This is a short documentary on the tensions between Chinese immigrants and the locals in Dakar, Senegal, from Al-Jazeera. It's worth reading the commentary below as well:
Response: This programme explores the social friction between the local people and the newly-arrived economic migrants who in my opinion represent the new colonialists - as much as they may bring economic and infrastructural development to Senegal and Africa as a whole, the attitudes towards Africans reflected in this film make me dislike Chinese presence. Yea, I do agree to some extent with Deborah Brautigam's (sorry I can't link Google, The Dragon's Gift) position on the benefits of China-Africa relations, but the Chinese are hustlers and Africans are the hustled. I've read a lot on what China has done in the Congo, Zambia and Tanzania and across the boards it's the same story: the Chinese are exploiters who don't want to integrate, flood the markets with cheap goods and they think poorly of Africans - some 'em even racist like the guy and his friends in the film. Yea I'm generalising but that's not my aim here, it's more to pose a question. Given that the Chinese are the new colonials, how are Africans going to turn around this situation to make it a win-win? If trade with the West means a two-faced exchange, like engaging in agricultural trade but getting ripped off in unfair trade tariffs and being handed aid policies like children and trade with the East means having development but also being a dumping ground for cheap goods killing local production; how do Africans change this up to become meaningful players in the global economy? It's pissing off that people continually come and benefit from us and we're still impoverished, it's pissing off that people can think so poorly of us they can dump poison in our backyards and sell us reject good, but the mother of it all is that our own leaders are so friggin' shortsighted they only see opportunities for instant personal wealth that they will pimp themselves and the nation out to whoever's willing to pay upfront. It's rubbish really, just rubbish that the Chinese can come a set-up shop in Dakar and trash-talk Africans all they like, no different to White colonials that African nationalists fought a few decades ago. What was it all for? Fanon, Biko, Cabral and Che, what for?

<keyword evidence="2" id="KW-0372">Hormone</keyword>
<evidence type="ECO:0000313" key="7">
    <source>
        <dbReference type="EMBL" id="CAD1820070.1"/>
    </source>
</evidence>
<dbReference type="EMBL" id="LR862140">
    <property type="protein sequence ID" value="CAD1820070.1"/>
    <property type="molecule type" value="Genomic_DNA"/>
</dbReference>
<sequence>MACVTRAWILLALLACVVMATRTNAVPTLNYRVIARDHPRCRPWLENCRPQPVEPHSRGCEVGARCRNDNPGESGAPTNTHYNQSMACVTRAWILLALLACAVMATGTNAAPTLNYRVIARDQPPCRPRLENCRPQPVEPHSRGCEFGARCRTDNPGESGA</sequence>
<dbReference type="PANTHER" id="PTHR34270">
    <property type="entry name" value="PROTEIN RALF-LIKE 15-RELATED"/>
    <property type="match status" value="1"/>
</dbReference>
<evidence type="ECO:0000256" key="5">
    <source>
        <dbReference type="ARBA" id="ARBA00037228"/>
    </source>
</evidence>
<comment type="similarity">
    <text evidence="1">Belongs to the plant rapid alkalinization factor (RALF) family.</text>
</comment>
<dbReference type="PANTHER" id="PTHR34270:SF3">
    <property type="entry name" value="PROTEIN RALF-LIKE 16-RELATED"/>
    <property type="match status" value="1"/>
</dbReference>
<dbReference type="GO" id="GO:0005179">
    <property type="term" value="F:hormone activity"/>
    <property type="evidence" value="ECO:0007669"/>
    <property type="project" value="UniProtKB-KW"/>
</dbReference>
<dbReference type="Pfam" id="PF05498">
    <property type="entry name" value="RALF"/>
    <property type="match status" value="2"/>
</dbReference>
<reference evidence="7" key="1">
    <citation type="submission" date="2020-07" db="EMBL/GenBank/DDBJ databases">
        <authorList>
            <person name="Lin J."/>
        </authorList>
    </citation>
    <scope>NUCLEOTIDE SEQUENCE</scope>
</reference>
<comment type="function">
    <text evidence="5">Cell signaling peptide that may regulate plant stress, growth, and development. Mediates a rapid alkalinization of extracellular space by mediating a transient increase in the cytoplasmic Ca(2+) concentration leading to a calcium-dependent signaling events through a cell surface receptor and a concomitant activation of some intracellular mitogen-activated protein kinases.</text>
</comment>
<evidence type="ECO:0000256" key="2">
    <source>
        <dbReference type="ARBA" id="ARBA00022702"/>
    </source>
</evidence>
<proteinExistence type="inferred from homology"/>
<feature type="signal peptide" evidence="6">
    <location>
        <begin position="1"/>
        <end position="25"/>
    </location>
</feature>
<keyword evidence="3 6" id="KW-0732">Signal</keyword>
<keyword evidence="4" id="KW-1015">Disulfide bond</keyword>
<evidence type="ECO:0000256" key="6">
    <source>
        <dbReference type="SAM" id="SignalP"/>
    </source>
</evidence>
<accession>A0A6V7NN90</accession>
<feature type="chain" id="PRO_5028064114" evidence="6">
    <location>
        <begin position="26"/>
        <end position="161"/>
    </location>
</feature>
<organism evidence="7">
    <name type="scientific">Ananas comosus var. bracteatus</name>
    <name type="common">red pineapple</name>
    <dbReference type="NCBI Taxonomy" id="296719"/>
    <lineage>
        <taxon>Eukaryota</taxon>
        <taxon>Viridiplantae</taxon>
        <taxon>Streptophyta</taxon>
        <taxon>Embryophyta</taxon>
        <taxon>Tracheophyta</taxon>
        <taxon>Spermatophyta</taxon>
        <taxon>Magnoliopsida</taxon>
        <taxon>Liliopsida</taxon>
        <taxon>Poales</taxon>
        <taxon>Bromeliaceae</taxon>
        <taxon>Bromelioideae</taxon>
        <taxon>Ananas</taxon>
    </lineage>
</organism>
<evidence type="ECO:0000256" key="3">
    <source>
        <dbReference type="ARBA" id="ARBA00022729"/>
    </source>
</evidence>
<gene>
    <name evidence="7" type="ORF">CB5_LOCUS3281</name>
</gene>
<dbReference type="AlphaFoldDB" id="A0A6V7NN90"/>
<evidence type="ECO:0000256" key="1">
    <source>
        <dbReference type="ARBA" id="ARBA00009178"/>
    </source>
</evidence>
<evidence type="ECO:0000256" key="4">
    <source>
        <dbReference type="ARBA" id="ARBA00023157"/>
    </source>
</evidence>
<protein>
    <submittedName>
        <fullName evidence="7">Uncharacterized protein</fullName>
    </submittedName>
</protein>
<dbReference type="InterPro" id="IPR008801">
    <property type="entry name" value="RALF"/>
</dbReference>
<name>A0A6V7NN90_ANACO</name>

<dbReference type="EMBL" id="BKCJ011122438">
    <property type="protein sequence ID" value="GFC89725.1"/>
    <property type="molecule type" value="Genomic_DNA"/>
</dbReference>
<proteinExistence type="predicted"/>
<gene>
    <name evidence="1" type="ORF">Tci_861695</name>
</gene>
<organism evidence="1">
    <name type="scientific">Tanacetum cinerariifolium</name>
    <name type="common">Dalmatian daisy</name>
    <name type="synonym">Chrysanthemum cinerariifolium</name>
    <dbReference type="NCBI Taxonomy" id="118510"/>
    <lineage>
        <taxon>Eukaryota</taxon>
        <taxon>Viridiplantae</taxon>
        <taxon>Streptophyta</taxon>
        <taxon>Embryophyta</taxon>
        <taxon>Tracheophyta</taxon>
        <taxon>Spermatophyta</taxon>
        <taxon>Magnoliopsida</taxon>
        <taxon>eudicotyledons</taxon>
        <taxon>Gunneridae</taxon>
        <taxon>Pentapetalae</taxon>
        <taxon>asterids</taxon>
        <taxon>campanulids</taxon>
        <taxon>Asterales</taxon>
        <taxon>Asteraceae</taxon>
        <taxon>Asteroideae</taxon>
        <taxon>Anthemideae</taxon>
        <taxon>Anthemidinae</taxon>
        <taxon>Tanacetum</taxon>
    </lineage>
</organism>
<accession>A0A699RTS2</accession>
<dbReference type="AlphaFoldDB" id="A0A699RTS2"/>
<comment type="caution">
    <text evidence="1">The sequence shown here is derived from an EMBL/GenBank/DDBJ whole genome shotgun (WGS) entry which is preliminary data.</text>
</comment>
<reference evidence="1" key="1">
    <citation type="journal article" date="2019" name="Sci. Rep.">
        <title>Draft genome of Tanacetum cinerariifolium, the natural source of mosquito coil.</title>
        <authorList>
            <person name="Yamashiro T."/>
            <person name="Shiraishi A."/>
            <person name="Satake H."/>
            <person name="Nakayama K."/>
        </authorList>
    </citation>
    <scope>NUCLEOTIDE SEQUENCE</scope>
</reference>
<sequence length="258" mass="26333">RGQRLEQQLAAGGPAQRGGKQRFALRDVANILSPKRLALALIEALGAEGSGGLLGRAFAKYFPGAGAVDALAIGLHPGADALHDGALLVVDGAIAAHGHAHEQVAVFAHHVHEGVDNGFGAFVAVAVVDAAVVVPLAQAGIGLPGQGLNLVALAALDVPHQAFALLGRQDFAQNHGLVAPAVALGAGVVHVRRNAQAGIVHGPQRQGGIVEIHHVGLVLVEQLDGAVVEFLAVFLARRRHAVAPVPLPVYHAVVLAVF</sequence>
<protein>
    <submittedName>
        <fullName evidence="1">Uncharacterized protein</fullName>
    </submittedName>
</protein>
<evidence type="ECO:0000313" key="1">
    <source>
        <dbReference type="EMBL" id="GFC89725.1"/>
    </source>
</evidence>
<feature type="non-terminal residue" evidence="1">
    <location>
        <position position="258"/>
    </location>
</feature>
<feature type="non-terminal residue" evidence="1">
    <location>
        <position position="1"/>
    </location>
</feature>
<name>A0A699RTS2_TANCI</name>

Whenever I see things like this, Bob Marley's Pimper's Paradise is the tune that best describes present-day Africa.